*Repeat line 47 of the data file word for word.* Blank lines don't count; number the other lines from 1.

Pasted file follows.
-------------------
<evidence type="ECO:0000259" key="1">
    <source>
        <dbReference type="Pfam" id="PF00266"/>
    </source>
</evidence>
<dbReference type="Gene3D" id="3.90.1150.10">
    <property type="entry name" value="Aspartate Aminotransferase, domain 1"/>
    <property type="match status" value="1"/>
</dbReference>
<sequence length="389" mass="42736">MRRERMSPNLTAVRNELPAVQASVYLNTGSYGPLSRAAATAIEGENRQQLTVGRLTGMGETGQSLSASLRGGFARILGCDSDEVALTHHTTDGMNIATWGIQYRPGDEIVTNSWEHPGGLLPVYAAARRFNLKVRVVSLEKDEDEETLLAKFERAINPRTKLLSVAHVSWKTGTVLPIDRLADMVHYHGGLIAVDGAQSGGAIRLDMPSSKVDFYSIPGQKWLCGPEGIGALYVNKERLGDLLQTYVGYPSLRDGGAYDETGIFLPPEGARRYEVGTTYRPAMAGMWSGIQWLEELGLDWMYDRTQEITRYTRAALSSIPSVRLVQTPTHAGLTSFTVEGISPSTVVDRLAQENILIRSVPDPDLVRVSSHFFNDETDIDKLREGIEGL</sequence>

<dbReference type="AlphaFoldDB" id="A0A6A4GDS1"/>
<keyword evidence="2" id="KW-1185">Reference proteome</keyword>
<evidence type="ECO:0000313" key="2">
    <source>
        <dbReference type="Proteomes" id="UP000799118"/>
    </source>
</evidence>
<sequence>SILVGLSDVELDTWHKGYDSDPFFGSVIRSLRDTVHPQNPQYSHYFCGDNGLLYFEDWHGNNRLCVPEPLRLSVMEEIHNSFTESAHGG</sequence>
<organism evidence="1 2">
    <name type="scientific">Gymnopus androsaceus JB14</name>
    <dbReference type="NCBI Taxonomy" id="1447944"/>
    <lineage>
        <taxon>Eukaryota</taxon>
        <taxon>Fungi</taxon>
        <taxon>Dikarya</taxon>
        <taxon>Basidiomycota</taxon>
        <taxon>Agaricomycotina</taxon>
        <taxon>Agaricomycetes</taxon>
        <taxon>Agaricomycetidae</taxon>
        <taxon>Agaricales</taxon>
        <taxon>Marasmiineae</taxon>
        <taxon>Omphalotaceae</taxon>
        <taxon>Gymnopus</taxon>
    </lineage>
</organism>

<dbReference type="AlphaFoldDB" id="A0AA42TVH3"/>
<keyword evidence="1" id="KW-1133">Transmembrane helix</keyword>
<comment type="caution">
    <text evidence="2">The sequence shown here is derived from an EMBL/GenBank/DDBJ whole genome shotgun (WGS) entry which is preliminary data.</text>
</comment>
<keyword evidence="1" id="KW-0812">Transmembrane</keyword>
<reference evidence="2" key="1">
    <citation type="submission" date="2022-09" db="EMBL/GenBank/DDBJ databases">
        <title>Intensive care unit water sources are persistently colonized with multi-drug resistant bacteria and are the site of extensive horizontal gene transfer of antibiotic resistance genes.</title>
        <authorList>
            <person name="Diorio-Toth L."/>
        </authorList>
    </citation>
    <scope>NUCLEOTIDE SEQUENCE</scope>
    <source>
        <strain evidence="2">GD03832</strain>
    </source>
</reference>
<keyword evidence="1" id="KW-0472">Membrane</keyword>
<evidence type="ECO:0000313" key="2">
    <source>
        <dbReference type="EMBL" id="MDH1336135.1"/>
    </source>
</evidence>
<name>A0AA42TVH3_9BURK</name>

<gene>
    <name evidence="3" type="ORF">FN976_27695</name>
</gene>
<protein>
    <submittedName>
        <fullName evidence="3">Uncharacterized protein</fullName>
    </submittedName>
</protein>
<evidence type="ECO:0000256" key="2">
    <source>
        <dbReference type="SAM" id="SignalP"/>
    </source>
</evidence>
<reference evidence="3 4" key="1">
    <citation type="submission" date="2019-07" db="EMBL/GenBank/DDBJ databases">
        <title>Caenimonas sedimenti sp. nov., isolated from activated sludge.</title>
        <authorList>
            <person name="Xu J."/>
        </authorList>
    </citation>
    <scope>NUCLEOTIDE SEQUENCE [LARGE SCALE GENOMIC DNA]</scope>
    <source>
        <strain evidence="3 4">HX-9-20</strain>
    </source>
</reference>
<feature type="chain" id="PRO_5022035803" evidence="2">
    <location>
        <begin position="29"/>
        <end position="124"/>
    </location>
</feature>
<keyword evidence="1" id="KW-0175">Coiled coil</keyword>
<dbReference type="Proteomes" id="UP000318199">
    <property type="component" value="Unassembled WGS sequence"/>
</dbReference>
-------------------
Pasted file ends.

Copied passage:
        </authorList>